Megaliths and Stone Masonry

This Lübeck Haus Bookstore catalogue page has books on megaliths, stone circles, futhark and runes, amber and amber uses, meteorites, and other books on fossils and Paleontology. Included are books on Stonehedge, Avebury, Woodhenge, neolithic religious sites, continental European megaliths, Easter Island, and several other interesting megaliths and prehistoric stonework.
These books may be of interest to paleontogists, runecasters, archaeologists and lay readers alike.

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Megalithes, Futhark and Amber Books

  • Great Stone Circles: Fables, Fictions, Facts ~Usually Ships in 2 to 3 Days
  • -Aubrey Burl / Hardcover 216 pages / Published May 1999
    This interesting book covers a dozen of the most evocative rings and proposes sometimes surprising answers to questions about the stone circles. Covers their purpose, construction, age, design, art, legends, and their relation to astronomy. Considers the fables, fictions and facts associated with 12 such sites and the author ventures his own explanations. Some of the sites include, Stanton Drew, Swinside, the Rollrights, Long Meg, the Land's End cluster, Stonehenge and Woodhenge.
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  • Seed of Knowledge, Stone of Plenty: Understanding the Lost Technology of the Ancient Megalith Builders
    ~Usually Ships in 2 to 3 Days
  • -John Burke, Halberg Kaj / Paperback 286 Pages / Published November 2005
    Construction There are several methods of constructing dykes, depending on the quantity and type of stones available. Most dykes are constructed from stones and boulders cleared from the fields during preparation for agriculture. In areas where stones are plentiful double wall dykes are preferred but where stones are scarcer single wall dykes may be made. If the area contains boulders, boulder dykes will often be constructed. Boulder dykes are a type of single wall dyke in which the bottom row consists of boulders, upon which and around which smaller stones are placed. A double wall dyke may be constructed by placing two rows of stones along the boundary to be walled. The rows are basically large flattish stones. Smaller stones may be used as chocks in areas where the natural stone shape is more rounded. The walls are built up to the desired height layer by layer, and at intervals, large tie-stones are placed which span both walls. These have the effect of bonding what would otherwise be two thin walls leaning against each other and greatly increase the strength of the dyke. The final layer on the top of the dyke also consists of large stones, called cap stones. Like the tie stones, the cap stones span the entire width of the dyke and prevent it breaking apart. Single wall dykes work best with flatter stones. The largest stones should be placed at the bottom of the wall and the whole wall should taper towards the top. Whichever method is used to build a dyke, a good deal of skill is required. The choice of the correct stone for every position in the dyke makes an enormous difference to the lifetime of the finished product and a skilled dyker will take time over the selection. While the dry-stone technique is generally used for field enclosures, it was also used for buildings. The traditional turf-roofed Highland Black house was constructed using the double wall dry stone method. When buildings are constructed using this method, the middle of the wall is generally filled with earth or sand in order to eliminate draughts. During the Iron Age and perhaps earlier, the technique was also used to build fortifications such as the walls of the Maiden Castle, Reeth and the rampart of the Long Scar Dyke. As with many older crafts, skilled dykers are in short supply. With the advent of modern wire fencing, fields can be fenced with much less time and expense using wire than using stone dykes. However the initial expense of building dykes is offset by their sturdiness and consequent long, low-maintenance lifetimes. As a result dykers remain in demand, as do the dykes themselves.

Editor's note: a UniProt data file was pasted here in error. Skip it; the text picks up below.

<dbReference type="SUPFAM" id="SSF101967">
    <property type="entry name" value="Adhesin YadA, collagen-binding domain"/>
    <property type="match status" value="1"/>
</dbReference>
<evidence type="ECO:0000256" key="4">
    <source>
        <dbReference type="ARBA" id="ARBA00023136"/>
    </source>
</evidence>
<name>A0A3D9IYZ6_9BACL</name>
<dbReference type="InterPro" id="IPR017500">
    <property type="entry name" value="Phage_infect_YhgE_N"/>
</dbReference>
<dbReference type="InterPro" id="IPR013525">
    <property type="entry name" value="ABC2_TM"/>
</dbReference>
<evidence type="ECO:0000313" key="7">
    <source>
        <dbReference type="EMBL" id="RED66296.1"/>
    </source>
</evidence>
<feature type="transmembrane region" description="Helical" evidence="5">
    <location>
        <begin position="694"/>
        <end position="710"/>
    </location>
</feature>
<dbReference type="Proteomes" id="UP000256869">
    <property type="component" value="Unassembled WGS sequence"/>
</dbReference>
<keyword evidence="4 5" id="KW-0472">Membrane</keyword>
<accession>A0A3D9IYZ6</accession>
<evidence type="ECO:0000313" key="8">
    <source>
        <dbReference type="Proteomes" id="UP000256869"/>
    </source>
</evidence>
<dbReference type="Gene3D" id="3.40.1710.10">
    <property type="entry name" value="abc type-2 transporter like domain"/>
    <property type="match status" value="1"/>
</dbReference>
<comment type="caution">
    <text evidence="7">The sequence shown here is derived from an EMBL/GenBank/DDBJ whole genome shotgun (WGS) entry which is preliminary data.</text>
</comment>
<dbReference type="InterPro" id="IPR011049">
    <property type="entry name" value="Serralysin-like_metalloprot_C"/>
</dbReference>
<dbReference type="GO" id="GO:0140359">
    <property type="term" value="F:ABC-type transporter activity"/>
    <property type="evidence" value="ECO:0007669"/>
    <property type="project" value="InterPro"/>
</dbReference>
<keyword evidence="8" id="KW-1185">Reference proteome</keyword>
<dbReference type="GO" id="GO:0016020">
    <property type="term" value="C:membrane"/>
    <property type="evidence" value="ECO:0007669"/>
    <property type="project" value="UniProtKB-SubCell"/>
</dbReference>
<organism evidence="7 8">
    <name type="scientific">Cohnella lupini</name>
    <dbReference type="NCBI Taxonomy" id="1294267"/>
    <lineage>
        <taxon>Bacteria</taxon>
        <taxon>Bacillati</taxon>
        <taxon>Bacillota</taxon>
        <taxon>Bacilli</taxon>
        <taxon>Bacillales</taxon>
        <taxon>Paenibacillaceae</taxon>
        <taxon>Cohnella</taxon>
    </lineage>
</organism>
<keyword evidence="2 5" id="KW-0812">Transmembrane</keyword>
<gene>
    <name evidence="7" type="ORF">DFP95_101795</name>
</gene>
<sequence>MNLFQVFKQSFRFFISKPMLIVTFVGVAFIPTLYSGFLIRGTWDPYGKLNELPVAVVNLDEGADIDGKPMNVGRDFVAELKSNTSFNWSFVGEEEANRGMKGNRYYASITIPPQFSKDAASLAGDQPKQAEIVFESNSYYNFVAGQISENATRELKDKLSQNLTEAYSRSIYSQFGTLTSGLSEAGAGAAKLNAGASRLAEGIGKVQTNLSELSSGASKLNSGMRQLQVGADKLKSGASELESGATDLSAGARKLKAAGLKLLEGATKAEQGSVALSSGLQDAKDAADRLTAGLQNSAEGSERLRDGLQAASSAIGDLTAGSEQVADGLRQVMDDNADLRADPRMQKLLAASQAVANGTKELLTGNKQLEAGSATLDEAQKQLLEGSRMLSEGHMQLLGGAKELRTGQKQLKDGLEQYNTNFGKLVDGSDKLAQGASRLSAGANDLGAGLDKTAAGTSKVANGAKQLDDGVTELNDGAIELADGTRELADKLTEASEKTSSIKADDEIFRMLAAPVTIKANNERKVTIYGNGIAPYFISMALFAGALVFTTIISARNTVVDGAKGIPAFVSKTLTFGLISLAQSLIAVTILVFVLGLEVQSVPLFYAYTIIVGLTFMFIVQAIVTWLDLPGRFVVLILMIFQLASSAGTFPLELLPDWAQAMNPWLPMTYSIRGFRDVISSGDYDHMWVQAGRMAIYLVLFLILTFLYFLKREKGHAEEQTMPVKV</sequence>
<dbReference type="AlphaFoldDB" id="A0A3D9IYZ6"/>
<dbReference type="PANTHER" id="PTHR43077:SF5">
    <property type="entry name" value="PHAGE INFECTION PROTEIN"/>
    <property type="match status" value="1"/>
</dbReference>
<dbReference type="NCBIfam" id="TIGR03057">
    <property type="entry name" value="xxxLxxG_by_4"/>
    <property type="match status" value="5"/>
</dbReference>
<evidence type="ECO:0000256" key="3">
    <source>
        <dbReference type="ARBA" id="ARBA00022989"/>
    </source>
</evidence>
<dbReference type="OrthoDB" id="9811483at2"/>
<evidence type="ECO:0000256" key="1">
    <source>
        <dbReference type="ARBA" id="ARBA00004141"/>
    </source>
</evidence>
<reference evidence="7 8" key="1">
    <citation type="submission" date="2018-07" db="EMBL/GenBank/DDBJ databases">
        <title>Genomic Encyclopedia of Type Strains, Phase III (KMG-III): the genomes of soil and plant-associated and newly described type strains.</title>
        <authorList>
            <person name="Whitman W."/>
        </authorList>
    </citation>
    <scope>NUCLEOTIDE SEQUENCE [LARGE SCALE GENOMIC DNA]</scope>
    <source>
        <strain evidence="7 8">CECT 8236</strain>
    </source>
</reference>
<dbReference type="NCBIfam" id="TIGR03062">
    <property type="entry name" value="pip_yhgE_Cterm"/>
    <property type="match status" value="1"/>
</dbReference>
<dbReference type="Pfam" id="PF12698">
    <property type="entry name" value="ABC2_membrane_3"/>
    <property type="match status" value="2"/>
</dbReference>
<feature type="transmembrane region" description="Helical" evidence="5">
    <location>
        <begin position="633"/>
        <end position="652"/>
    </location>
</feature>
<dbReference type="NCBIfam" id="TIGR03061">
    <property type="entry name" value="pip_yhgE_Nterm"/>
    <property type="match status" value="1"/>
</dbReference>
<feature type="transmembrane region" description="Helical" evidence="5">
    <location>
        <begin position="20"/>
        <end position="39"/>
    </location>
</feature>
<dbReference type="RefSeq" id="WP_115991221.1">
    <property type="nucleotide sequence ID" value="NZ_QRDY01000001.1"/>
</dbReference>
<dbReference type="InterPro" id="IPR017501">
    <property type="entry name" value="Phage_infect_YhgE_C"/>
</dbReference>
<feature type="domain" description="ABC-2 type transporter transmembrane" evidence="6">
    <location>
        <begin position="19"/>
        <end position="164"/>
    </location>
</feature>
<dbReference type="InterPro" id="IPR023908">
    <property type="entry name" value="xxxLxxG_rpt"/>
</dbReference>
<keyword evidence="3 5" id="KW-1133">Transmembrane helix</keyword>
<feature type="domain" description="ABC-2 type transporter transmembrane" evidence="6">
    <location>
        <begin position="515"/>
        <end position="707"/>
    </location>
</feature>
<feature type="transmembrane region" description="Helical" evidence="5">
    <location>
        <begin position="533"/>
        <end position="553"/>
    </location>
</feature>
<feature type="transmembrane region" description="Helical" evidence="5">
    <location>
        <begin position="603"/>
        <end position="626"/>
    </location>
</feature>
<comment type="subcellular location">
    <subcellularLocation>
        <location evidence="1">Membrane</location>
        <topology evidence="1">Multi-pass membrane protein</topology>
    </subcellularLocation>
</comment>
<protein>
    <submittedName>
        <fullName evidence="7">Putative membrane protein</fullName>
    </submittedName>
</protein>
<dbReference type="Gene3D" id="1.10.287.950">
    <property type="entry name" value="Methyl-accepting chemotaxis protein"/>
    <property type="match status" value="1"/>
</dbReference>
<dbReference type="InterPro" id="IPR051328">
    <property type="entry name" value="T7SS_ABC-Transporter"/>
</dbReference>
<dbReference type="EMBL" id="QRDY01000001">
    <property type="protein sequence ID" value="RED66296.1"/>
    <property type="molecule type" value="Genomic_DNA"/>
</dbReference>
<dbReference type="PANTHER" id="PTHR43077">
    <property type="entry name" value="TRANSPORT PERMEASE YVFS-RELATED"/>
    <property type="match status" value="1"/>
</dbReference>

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    A Megalith

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    This page was published November 6, 1998.
    This page was last updated September 14, 2018.